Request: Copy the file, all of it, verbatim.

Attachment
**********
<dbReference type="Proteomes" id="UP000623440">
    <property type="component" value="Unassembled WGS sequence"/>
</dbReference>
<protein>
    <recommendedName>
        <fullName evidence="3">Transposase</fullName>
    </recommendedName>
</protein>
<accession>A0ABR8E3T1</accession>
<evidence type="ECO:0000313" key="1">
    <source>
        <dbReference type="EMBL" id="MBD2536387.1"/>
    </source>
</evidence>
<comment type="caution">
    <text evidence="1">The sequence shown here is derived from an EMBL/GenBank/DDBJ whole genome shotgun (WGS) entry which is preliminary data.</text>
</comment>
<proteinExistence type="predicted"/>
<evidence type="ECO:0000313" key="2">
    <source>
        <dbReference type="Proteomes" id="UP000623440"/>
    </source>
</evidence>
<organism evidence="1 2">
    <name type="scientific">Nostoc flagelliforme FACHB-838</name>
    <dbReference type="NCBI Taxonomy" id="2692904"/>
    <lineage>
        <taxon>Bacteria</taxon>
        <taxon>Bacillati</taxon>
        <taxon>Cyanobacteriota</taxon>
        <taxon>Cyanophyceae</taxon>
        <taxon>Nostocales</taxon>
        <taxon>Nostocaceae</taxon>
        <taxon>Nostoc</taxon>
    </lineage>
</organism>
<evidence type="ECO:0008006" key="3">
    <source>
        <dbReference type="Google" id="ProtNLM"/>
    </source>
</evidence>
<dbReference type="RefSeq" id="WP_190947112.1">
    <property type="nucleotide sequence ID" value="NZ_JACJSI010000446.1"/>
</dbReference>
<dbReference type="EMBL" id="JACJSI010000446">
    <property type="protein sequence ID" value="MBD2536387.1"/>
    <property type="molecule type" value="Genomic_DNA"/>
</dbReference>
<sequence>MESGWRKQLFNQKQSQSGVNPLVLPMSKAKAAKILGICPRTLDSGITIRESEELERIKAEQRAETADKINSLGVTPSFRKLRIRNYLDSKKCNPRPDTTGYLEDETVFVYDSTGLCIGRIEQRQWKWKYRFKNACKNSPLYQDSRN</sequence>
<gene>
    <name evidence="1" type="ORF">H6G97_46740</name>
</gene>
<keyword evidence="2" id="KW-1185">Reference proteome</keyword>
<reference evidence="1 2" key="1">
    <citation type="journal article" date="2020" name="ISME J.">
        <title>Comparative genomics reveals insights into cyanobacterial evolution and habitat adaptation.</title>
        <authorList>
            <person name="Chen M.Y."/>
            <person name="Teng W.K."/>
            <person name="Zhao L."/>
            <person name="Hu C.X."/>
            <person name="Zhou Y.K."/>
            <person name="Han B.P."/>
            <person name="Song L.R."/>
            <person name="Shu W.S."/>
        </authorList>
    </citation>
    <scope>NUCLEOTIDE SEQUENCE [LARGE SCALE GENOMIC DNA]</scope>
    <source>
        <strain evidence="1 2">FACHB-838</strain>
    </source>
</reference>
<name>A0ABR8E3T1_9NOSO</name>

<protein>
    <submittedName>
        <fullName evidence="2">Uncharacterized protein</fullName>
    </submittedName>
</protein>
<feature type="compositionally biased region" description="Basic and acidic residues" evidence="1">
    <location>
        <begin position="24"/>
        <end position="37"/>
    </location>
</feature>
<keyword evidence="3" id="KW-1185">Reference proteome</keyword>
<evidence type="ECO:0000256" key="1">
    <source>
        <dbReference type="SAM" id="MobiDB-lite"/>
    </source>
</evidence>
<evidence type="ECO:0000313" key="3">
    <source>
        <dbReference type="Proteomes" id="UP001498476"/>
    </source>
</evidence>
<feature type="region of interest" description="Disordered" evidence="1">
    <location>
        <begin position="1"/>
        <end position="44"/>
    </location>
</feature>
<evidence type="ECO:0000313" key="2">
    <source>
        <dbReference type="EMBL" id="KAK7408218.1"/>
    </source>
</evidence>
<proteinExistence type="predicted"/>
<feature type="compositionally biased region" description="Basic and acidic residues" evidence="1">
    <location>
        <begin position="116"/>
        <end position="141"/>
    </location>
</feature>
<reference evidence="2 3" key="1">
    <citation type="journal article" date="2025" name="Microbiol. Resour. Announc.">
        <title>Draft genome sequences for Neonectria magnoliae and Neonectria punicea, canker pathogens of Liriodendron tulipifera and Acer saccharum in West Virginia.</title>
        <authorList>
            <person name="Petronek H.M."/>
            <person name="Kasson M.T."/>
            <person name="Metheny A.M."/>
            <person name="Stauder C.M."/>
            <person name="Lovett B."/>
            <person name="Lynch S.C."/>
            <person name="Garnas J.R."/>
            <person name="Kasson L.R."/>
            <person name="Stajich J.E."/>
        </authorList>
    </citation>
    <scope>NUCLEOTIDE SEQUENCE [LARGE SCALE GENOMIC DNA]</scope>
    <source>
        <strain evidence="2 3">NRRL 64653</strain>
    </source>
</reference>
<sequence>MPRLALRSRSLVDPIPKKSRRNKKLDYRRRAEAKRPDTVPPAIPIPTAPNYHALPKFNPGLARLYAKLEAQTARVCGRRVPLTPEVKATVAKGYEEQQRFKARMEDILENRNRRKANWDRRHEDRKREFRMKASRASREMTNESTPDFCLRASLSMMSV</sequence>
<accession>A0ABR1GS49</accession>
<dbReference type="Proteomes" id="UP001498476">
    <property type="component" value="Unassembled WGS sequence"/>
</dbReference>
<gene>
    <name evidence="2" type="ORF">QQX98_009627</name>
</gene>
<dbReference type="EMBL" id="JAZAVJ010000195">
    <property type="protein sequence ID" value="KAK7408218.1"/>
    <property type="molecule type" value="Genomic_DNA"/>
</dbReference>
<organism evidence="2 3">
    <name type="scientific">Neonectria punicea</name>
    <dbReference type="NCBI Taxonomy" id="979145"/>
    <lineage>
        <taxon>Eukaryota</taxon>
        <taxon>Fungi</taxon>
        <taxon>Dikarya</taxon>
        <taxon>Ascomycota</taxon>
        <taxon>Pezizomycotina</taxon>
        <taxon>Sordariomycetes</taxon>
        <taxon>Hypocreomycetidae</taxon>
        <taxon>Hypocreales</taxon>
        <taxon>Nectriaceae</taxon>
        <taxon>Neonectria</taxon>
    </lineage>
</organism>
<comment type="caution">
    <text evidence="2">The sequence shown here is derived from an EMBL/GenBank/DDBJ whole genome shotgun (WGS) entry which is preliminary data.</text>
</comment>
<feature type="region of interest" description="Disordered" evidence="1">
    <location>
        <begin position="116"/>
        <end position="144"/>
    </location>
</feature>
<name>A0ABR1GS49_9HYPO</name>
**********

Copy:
<dbReference type="Proteomes" id="UP000623440">
    <property type="component" value="Unassembled WGS sequence"/>
</dbReference>
<protein>
    <recommendedName>
        <fullName evidence="3">Transposase</fullName>
    </recommendedName>
</protein>
<accession>A0ABR8E3T1</accession>
<evidence type="ECO:0000313" key="1">
    <source>
        <dbReference type="EMBL" id="MBD2536387.1"/>
    </source>
</evidence>
<comment type="caution">
    <text evidence="1">The sequence shown here is derived from an EMBL/GenBank/DDBJ whole genome shotgun (WGS) entry which is preliminary data.</text>
</comment>
<proteinExistence type="predicted"/>
<evidence type="ECO:0000313" key="2">
    <source>
        <dbReference type="Proteomes" id="UP000623440"/>
    </source>
</evidence>
<organism evidence="1 2">
    <name type="scientific">Nostoc flagelliforme FACHB-838</name>
    <dbReference type="NCBI Taxonomy" id="2692904"/>
    <lineage>
        <taxon>Bacteria</taxon>
        <taxon>Bacillati</taxon>
        <taxon>Cyanobacteriota</taxon>
        <taxon>Cyanophyceae</taxon>
        <taxon>Nostocales</taxon>
        <taxon>Nostocaceae</taxon>
        <taxon>Nostoc</taxon>
    </lineage>
</organism>
<evidence type="ECO:0008006" key="3">
    <source>
        <dbReference type="Google" id="ProtNLM"/>
    </source>
</evidence>
<dbReference type="RefSeq" id="WP_190947112.1">
    <property type="nucleotide sequence ID" value="NZ_JACJSI010000446.1"/>
</dbReference>
<dbReference type="EMBL" id="JACJSI010000446">
    <property type="protein sequence ID" value="MBD2536387.1"/>
    <property type="molecule type" value="Genomic_DNA"/>
</dbReference>
<sequence>MESGWRKQLFNQKQSQSGVNPLVLPMSKAKAAKILGICPRTLDSGITIRESEELERIKAEQRAETADKINSLGVTPSFRKLRIRNYLDSKKCNPRPDTTGYLEDETVFVYDSTGLCIGRIEQRQWKWKYRFKNACKNSPLYQDSRN</sequence>
<gene>
    <name evidence="1" type="ORF">H6G97_46740</name>
</gene>
<keyword evidence="2" id="KW-1185">Reference proteome</keyword>
<reference evidence="1 2" key="1">
    <citation type="journal article" date="2020" name="ISME J.">
        <title>Comparative genomics reveals insights into cyanobacterial evolution and habitat adaptation.</title>
        <authorList>
            <person name="Chen M.Y."/>
            <person name="Teng W.K."/>
            <person name="Zhao L."/>
            <person name="Hu C.X."/>
            <person name="Zhou Y.K."/>
            <person name="Han B.P."/>
            <person name="Song L.R."/>
            <person name="Shu W.S."/>
        </authorList>
    </citation>
    <scope>NUCLEOTIDE SEQUENCE [LARGE SCALE GENOMIC DNA]</scope>
    <source>
        <strain evidence="1 2">FACHB-838</strain>
    </source>
</reference>
<name>A0ABR8E3T1_9NOSO</name>

<protein>
    <submittedName>
        <fullName evidence="2">Uncharacterized protein</fullName>
    </submittedName>
</protein>
<feature type="compositionally biased region" description="Basic and acidic residues" evidence="1">
    <location>
        <begin position="24"/>
        <end position="37"/>
    </location>
</feature>
<keyword evidence="3" id="KW-1185">Reference proteome</keyword>
<evidence type="ECO:0000256" key="1">
    <source>
        <dbReference type="SAM" id="MobiDB-lite"/>
    </source>
</evidence>
<evidence type="ECO:0000313" key="3">
    <source>
        <dbReference type="Proteomes" id="UP001498476"/>
    </source>
</evidence>
<feature type="region of interest" description="Disordered" evidence="1">
    <location>
        <begin position="1"/>
        <end position="44"/>
    </location>
</feature>
<evidence type="ECO:0000313" key="2">
    <source>
        <dbReference type="EMBL" id="KAK7408218.1"/>
    </source>
</evidence>
<proteinExistence type="predicted"/>
<feature type="compositionally biased region" description="Basic and acidic residues" evidence="1">
    <location>
        <begin position="116"/>
        <end position="141"/>
    </location>
</feature>
<reference evidence="2 3" key="1">
    <citation type="journal article" date="2025" name="Microbiol. Resour. Announc.">
        <title>Draft genome sequences for Neonectria magnoliae and Neonectria punicea, canker pathogens of Liriodendron tulipifera and Acer saccharum in West Virginia.</title>
        <authorList>
            <person name="Petronek H.M."/>
            <person name="Kasson M.T."/>
            <person name="Metheny A.M."/>
            <person name="Stauder C.M."/>
            <person name="Lovett B."/>
            <person name="Lynch S.C."/>
            <person name="Garnas J.R."/>
            <person name="Kasson L.R."/>
            <person name="Stajich J.E."/>
        </authorList>
    </citation>
    <scope>NUCLEOTIDE SEQUENCE [LARGE SCALE GENOMIC DNA]</scope>
    <source>
        <strain evidence="2 3">NRRL 64653</strain>
    </source>
</reference>
<sequence>MPRLALRSRSLVDPIPKKSRRNKKLDYRRRAEAKRPDTVPPAIPIPTAPNYHALPKFNPGLARLYAKLEAQTARVCGRRVPLTPEVKATVAKGYEEQQRFKARMEDILENRNRRKANWDRRHEDRKREFRMKASRASREMTNESTPDFCLRASLSMMSV</sequence>
<accession>A0ABR1GS49</accession>
<dbReference type="Proteomes" id="UP001498476">
    <property type="component" value="Unassembled WGS sequence"/>
</dbReference>
<gene>
    <name evidence="2" type="ORF">QQX98_009627</name>
</gene>
<dbReference type="EMBL" id="JAZAVJ010000195">
    <property type="protein sequence ID" value="KAK7408218.1"/>
    <property type="molecule type" value="Genomic_DNA"/>
</dbReference>
<organism evidence="2 3">
    <name type="scientific">Neonectria punicea</name>
    <dbReference type="NCBI Taxonomy" id="979145"/>
    <lineage>
        <taxon>Eukaryota</taxon>
        <taxon>Fungi</taxon>
        <taxon>Dikarya</taxon>
        <taxon>Ascomycota</taxon>
        <taxon>Pezizomycotina</taxon>
        <taxon>Sordariomycetes</taxon>
        <taxon>Hypocreomycetidae</taxon>
        <taxon>Hypocreales</taxon>
        <taxon>Nectriaceae</taxon>
        <taxon>Neonectria</taxon>
    </lineage>
</organism>
<comment type="caution">
    <text evidence="2">The sequence shown here is derived from an EMBL/GenBank/DDBJ whole genome shotgun (WGS) entry which is preliminary data.</text>
</comment>
<feature type="region of interest" description="Disordered" evidence="1">
    <location>
        <begin position="116"/>
        <end position="144"/>
    </location>
</feature>
<name>A0ABR1GS49_9HYPO</name>